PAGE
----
SAN JOSE, Calif -
He's been compared at this stage of his career not only to his brother, Arizona State sophomore tailback and touchdown-leader Cameron Marshall, but also to the NFL's Jahvid Best
From the same San Francisco Bay Area region as Best,
Valley Christian (San Jose, Calif.)
uber-talented junior running back Byron Marshall
has received more than 30 Division I football scholarships - including Boise State, Stanford, Cal and Oregon State - but just about everyone is in hot pursuit, including LSU, Auburn and Florida.
“If he doesn’t go to Cal or Notre Dame, he might just go straight to the 49ers,” quipped West Catholic Athletic League-rival Serra (San Mateo, Calif.)
coach Patrick Walsh. “The kid is unbelievable. He’s unreal.”
On Friday, he hopes to turn around a recent trend when his Warriors (6-0), No. 6 in the state and 20th nationally according to the MaxPreps Freeman computer rankings, take on two-time defending Central Coast Section Open Division champion and a 2009 Division I State Bowl representative Bellarmine-San Jose
(6-0) in one of the nation's top-10 games Friday.
Bellarmine has knocked off Valley Christian four straight times - three by double-digits - since 2006.
After being peppered with several questions about how his team will deal with Bellarmine, Valley Christian coach Mike Machado was asked how he would defend his own super back Marshall.
After a long pause, Machado said: “Go to church Monday through Friday.”
Slowing down the fleet and powerful 5-foot-10, 190-pounder, picked as one of the nation's top 100 juniors by MaxPreps football editor Stephen Spiewak
, takes more than faith or prayer.
“Mother nature might help,” Walsh said. “A hurricane maybe. A tornado.”
Walsh decided to punt to Marshall during a 52-23 loss to Valley Christian earlier in the year. Not just once, but twice.
The result - perhaps predictably - were two touchdowns. Marshall went on to score two more, rush for 142 yards on 12 carries.
They were the first two punts Marshall received in the first four weeks.
Marshall is the defending Central Coast Section 100-meter sprint champion (10.73 seconds) and a state long-jump competitor. He started on Valley Christian’s varsity basketball team as a freshman.
He reminds Walsh of former Bellarmine star and now Stanford running back Usua Amanam, the West Catholic Athletic League’s only two-time Player of the Year.
“Usua was like a magician on the field, the way he would magically make you miss,” Walsh said. “(Marshall) is like a magician who can run you over.”
Marshall made a smashing high school debut, scoring five touchdowns the first five times he touched the ball in a freshman game. Machado immediately brought him up to varsity where he played in the same backfield with Cameron, who rushed for 1,331 yards and 17 touchdowns.
Byron, also a lockdown cornerback, got only 11 carries that season but after his brother graduated, he not only replaced him, but surpassed his numbers with 1,366 total yards and 23 touchdowns. He was voted the state’s sophomore Player of the Year by Cal-Hi Sports.
"Cameron was fast but more of a power runner,” Machado said. “He’d run right through you. Byron can do that but he’s more elusive. He’ll leave you hanging and then accelerate. He’s just an incredible athlete. He does things on the field that you just can't believe.”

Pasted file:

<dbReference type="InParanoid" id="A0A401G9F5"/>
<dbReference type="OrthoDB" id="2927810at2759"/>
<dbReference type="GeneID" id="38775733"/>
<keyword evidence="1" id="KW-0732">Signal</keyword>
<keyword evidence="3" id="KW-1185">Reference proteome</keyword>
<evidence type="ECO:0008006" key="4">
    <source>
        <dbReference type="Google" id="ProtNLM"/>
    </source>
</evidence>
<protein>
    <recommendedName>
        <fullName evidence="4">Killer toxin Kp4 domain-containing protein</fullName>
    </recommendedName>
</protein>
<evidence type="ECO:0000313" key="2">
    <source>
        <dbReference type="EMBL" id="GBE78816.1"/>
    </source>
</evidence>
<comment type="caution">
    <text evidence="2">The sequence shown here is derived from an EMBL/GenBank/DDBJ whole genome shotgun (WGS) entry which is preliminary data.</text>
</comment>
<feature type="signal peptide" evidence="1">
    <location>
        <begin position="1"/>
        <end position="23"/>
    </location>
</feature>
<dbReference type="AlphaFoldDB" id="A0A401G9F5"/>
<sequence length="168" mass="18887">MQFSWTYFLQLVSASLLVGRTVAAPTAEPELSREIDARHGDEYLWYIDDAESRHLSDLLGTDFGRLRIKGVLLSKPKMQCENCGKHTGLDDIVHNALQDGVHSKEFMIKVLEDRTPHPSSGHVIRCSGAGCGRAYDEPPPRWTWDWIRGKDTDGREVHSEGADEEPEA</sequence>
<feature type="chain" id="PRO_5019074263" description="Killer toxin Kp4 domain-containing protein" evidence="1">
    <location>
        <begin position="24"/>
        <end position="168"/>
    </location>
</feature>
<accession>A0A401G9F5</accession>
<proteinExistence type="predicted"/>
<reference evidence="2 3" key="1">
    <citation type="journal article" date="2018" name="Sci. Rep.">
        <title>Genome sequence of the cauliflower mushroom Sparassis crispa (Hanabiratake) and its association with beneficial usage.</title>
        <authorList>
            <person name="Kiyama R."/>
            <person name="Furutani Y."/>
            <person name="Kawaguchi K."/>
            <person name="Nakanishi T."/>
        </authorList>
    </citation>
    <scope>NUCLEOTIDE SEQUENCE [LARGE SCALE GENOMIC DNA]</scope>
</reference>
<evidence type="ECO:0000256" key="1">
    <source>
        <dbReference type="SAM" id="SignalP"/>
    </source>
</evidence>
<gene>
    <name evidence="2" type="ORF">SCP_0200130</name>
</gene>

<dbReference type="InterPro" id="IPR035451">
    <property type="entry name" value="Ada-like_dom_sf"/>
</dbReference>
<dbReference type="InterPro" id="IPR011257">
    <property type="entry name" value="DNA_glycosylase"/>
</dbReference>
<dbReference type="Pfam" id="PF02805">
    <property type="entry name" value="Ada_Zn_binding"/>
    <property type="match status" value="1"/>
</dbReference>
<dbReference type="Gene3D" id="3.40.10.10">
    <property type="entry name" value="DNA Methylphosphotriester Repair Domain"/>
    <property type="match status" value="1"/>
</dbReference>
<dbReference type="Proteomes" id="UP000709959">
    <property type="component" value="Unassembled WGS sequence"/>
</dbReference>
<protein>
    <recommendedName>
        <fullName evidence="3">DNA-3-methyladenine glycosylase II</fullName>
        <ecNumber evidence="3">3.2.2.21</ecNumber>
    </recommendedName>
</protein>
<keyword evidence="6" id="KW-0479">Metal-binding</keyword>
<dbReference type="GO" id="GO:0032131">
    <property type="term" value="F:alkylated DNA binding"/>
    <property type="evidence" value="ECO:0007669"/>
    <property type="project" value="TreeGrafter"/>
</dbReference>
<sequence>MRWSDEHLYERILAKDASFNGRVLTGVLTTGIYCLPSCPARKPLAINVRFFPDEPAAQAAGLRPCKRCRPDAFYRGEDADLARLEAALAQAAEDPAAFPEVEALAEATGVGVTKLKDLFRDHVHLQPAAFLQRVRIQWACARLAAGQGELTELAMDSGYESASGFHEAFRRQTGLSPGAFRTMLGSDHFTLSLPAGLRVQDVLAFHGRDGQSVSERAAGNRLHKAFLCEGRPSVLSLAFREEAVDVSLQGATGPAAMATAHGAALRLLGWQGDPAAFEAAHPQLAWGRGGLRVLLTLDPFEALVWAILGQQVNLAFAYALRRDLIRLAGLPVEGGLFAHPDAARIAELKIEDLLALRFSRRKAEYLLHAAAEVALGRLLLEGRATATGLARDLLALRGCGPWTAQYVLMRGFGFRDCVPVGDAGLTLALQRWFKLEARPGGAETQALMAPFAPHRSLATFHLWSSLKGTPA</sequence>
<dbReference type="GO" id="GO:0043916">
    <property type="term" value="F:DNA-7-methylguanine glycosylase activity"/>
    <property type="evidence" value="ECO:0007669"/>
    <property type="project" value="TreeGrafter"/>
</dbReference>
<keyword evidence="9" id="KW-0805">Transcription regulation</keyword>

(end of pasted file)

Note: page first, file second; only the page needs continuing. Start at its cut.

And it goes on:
With more game-breaking athletes around him this season – including halfback
, fullback Jarrod Lawson
and wideout Brian Fobbs
– Marshall is touching the ball less but still has 869 yards and 12 touchdowns.
Without the ball, Byron carries a flair and passion not displayed by his brother.
“Cameron was very respectful and soft spoken,” Machado said. “Byron wears his emotion on his sleeve. As a competitor, he’s intense. At the same time, he’s very funny. Charismatic. The kids want to be around him on and off the field.
“I’ve known him since he was 10- or 11-years old. There’s not a thing I would want to change about him. He’s a great kid.”
Machado said Byron isn't caught up in the recruiting process too much. That's because he's having too much fun.
"He's a kid who just loves to play," Machado said. "He's not too worried about what people say about him or if recruiters are watching him. He's just going to go out and play and give it his all."
Though he could easily play defense, and recruiters have inquired about his cornerback skills, Machado said: "Everyone is looking at him as a running back. He also has great hands."
Raised in a track family - his mother Tammie is Valley Christian's head track and field coach, his father Greg is the former head coach, both were collegiate track standouts and sister Dahlys runs track at Arizona - Byron would like to compete in both sports in college if possible.
Football and school are his top priorities, he said.
He told the San Jose Mercury News: "I'm looking for a
place that can get me to the (NFL), but also a place that can get me an
education. Even if I go to the League, I'm still going to get
Marshall's dad is the strength and conditioning coach for Santa Clara University and the 49ers. He and his father constantly work on his physicality.
felt I needed to be quicker on my feet, hit the holes faster, and keep
my pad level down," Marshall said. "I still worked on everything else,
but paid special attention to those."